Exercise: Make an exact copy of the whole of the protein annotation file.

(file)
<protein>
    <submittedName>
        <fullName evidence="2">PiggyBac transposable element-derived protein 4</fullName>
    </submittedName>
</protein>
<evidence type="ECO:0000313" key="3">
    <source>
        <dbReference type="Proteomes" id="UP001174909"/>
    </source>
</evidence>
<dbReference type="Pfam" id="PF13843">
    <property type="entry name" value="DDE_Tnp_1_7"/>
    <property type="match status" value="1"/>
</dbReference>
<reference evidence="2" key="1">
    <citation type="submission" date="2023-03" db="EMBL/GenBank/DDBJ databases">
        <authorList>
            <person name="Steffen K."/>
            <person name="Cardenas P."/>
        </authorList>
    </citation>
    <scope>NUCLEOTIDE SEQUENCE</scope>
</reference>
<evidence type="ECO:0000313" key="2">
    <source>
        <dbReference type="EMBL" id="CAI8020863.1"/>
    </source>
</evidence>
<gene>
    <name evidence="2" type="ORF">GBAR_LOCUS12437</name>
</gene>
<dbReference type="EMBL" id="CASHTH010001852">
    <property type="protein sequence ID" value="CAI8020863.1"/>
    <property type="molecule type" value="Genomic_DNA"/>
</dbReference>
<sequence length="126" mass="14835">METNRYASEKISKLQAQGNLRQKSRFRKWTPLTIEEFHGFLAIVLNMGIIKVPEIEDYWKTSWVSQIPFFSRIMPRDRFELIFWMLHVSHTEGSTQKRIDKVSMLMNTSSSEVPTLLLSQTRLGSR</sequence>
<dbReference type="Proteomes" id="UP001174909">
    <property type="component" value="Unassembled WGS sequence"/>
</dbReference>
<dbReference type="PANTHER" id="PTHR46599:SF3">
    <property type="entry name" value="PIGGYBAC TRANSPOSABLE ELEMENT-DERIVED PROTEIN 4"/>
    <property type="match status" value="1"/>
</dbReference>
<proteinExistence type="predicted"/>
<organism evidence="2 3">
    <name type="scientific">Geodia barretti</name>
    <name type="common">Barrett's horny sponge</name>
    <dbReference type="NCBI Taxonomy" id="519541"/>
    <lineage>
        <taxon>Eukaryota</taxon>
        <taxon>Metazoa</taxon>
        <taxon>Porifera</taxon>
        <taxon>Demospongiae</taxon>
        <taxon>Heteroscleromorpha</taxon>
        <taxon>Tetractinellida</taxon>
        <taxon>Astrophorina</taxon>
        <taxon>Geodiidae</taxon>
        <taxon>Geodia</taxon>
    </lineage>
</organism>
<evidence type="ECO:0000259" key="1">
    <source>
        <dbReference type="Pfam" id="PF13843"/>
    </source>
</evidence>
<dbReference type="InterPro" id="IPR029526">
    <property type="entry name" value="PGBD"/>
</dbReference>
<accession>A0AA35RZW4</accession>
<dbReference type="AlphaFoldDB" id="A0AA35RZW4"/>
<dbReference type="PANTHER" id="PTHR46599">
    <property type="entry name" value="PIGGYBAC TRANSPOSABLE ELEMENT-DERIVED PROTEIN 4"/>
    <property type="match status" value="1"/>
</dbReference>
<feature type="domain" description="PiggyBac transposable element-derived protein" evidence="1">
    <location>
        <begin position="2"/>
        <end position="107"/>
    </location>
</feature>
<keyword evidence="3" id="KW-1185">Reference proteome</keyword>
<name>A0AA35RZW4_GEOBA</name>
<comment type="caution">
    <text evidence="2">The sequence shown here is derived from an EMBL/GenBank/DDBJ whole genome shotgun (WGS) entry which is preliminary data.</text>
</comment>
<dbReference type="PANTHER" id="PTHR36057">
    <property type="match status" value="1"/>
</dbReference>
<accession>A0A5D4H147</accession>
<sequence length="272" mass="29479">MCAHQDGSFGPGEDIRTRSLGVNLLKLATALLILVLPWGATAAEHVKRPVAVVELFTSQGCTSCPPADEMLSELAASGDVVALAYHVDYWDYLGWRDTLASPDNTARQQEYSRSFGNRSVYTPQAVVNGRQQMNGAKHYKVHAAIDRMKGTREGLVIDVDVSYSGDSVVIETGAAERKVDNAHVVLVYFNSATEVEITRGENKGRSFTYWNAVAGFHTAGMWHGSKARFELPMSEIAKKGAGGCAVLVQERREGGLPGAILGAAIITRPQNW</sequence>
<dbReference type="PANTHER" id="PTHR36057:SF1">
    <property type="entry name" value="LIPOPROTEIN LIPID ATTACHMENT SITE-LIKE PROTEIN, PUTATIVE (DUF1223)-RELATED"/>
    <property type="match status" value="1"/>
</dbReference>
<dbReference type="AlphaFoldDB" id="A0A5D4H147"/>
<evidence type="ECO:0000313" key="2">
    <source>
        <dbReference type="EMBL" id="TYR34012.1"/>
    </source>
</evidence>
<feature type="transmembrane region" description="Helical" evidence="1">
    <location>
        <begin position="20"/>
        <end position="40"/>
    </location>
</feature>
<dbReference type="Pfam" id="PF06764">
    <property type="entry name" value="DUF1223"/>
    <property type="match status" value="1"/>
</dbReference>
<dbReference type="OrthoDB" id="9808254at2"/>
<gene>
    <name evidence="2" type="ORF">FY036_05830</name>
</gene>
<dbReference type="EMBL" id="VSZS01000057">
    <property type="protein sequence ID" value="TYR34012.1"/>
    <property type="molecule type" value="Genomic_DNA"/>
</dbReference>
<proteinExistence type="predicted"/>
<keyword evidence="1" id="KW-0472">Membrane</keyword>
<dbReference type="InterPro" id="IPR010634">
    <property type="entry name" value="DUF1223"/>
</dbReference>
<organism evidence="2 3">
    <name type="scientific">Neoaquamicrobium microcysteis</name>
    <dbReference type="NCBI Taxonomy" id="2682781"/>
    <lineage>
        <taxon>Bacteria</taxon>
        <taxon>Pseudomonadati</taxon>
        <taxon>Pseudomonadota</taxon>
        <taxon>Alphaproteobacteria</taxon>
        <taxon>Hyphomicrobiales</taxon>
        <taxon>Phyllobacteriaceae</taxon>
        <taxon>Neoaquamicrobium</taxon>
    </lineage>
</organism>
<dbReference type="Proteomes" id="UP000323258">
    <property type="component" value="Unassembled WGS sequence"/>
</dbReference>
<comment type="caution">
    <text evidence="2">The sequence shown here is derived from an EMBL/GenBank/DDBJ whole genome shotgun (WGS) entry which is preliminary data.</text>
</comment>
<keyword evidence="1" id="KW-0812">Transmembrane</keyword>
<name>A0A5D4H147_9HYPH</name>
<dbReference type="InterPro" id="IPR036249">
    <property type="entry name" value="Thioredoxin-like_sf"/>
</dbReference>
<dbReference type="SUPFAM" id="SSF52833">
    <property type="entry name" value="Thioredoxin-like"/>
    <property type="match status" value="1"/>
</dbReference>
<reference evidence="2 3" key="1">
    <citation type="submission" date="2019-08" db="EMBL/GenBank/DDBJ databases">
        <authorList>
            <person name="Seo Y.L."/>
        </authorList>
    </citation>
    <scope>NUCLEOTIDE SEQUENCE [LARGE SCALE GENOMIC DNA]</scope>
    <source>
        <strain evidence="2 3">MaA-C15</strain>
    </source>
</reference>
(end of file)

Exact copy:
<protein>
    <submittedName>
        <fullName evidence="2">PiggyBac transposable element-derived protein 4</fullName>
    </submittedName>
</protein>
<evidence type="ECO:0000313" key="3">
    <source>
        <dbReference type="Proteomes" id="UP001174909"/>
    </source>
</evidence>
<dbReference type="Pfam" id="PF13843">
    <property type="entry name" value="DDE_Tnp_1_7"/>
    <property type="match status" value="1"/>
</dbReference>
<reference evidence="2" key="1">
    <citation type="submission" date="2023-03" db="EMBL/GenBank/DDBJ databases">
        <authorList>
            <person name="Steffen K."/>
            <person name="Cardenas P."/>
        </authorList>
    </citation>
    <scope>NUCLEOTIDE SEQUENCE</scope>
</reference>
<evidence type="ECO:0000313" key="2">
    <source>
        <dbReference type="EMBL" id="CAI8020863.1"/>
    </source>
</evidence>
<gene>
    <name evidence="2" type="ORF">GBAR_LOCUS12437</name>
</gene>
<dbReference type="EMBL" id="CASHTH010001852">
    <property type="protein sequence ID" value="CAI8020863.1"/>
    <property type="molecule type" value="Genomic_DNA"/>
</dbReference>
<sequence length="126" mass="14835">METNRYASEKISKLQAQGNLRQKSRFRKWTPLTIEEFHGFLAIVLNMGIIKVPEIEDYWKTSWVSQIPFFSRIMPRDRFELIFWMLHVSHTEGSTQKRIDKVSMLMNTSSSEVPTLLLSQTRLGSR</sequence>
<dbReference type="Proteomes" id="UP001174909">
    <property type="component" value="Unassembled WGS sequence"/>
</dbReference>
<dbReference type="PANTHER" id="PTHR46599:SF3">
    <property type="entry name" value="PIGGYBAC TRANSPOSABLE ELEMENT-DERIVED PROTEIN 4"/>
    <property type="match status" value="1"/>
</dbReference>
<proteinExistence type="predicted"/>
<organism evidence="2 3">
    <name type="scientific">Geodia barretti</name>
    <name type="common">Barrett's horny sponge</name>
    <dbReference type="NCBI Taxonomy" id="519541"/>
    <lineage>
        <taxon>Eukaryota</taxon>
        <taxon>Metazoa</taxon>
        <taxon>Porifera</taxon>
        <taxon>Demospongiae</taxon>
        <taxon>Heteroscleromorpha</taxon>
        <taxon>Tetractinellida</taxon>
        <taxon>Astrophorina</taxon>
        <taxon>Geodiidae</taxon>
        <taxon>Geodia</taxon>
    </lineage>
</organism>
<evidence type="ECO:0000259" key="1">
    <source>
        <dbReference type="Pfam" id="PF13843"/>
    </source>
</evidence>
<dbReference type="InterPro" id="IPR029526">
    <property type="entry name" value="PGBD"/>
</dbReference>
<accession>A0AA35RZW4</accession>
<dbReference type="AlphaFoldDB" id="A0AA35RZW4"/>
<dbReference type="PANTHER" id="PTHR46599">
    <property type="entry name" value="PIGGYBAC TRANSPOSABLE ELEMENT-DERIVED PROTEIN 4"/>
    <property type="match status" value="1"/>
</dbReference>
<feature type="domain" description="PiggyBac transposable element-derived protein" evidence="1">
    <location>
        <begin position="2"/>
        <end position="107"/>
    </location>
</feature>
<keyword evidence="3" id="KW-1185">Reference proteome</keyword>
<name>A0AA35RZW4_GEOBA</name>
<comment type="caution">
    <text evidence="2">The sequence shown here is derived from an EMBL/GenBank/DDBJ whole genome shotgun (WGS) entry which is preliminary data.</text>
</comment>
<dbReference type="PANTHER" id="PTHR36057">
    <property type="match status" value="1"/>
</dbReference>
<accession>A0A5D4H147</accession>
<sequence length="272" mass="29479">MCAHQDGSFGPGEDIRTRSLGVNLLKLATALLILVLPWGATAAEHVKRPVAVVELFTSQGCTSCPPADEMLSELAASGDVVALAYHVDYWDYLGWRDTLASPDNTARQQEYSRSFGNRSVYTPQAVVNGRQQMNGAKHYKVHAAIDRMKGTREGLVIDVDVSYSGDSVVIETGAAERKVDNAHVVLVYFNSATEVEITRGENKGRSFTYWNAVAGFHTAGMWHGSKARFELPMSEIAKKGAGGCAVLVQERREGGLPGAILGAAIITRPQNW</sequence>
<dbReference type="PANTHER" id="PTHR36057:SF1">
    <property type="entry name" value="LIPOPROTEIN LIPID ATTACHMENT SITE-LIKE PROTEIN, PUTATIVE (DUF1223)-RELATED"/>
    <property type="match status" value="1"/>
</dbReference>
<dbReference type="AlphaFoldDB" id="A0A5D4H147"/>
<evidence type="ECO:0000313" key="2">
    <source>
        <dbReference type="EMBL" id="TYR34012.1"/>
    </source>
</evidence>
<feature type="transmembrane region" description="Helical" evidence="1">
    <location>
        <begin position="20"/>
        <end position="40"/>
    </location>
</feature>
<dbReference type="Pfam" id="PF06764">
    <property type="entry name" value="DUF1223"/>
    <property type="match status" value="1"/>
</dbReference>
<dbReference type="OrthoDB" id="9808254at2"/>
<gene>
    <name evidence="2" type="ORF">FY036_05830</name>
</gene>
<dbReference type="EMBL" id="VSZS01000057">
    <property type="protein sequence ID" value="TYR34012.1"/>
    <property type="molecule type" value="Genomic_DNA"/>
</dbReference>
<proteinExistence type="predicted"/>
<keyword evidence="1" id="KW-0472">Membrane</keyword>
<dbReference type="InterPro" id="IPR010634">
    <property type="entry name" value="DUF1223"/>
</dbReference>
<organism evidence="2 3">
    <name type="scientific">Neoaquamicrobium microcysteis</name>
    <dbReference type="NCBI Taxonomy" id="2682781"/>
    <lineage>
        <taxon>Bacteria</taxon>
        <taxon>Pseudomonadati</taxon>
        <taxon>Pseudomonadota</taxon>
        <taxon>Alphaproteobacteria</taxon>
        <taxon>Hyphomicrobiales</taxon>
        <taxon>Phyllobacteriaceae</taxon>
        <taxon>Neoaquamicrobium</taxon>
    </lineage>
</organism>
<dbReference type="Proteomes" id="UP000323258">
    <property type="component" value="Unassembled WGS sequence"/>
</dbReference>
<comment type="caution">
    <text evidence="2">The sequence shown here is derived from an EMBL/GenBank/DDBJ whole genome shotgun (WGS) entry which is preliminary data.</text>
</comment>
<keyword evidence="1" id="KW-0812">Transmembrane</keyword>
<name>A0A5D4H147_9HYPH</name>
<dbReference type="InterPro" id="IPR036249">
    <property type="entry name" value="Thioredoxin-like_sf"/>
</dbReference>
<dbReference type="SUPFAM" id="SSF52833">
    <property type="entry name" value="Thioredoxin-like"/>
    <property type="match status" value="1"/>
</dbReference>
<reference evidence="2 3" key="1">
    <citation type="submission" date="2019-08" db="EMBL/GenBank/DDBJ databases">
        <authorList>
            <person name="Seo Y.L."/>
        </authorList>
    </citation>
    <scope>NUCLEOTIDE SEQUENCE [LARGE SCALE GENOMIC DNA]</scope>
    <source>
        <strain evidence="2 3">MaA-C15</strain>
    </source>
</reference>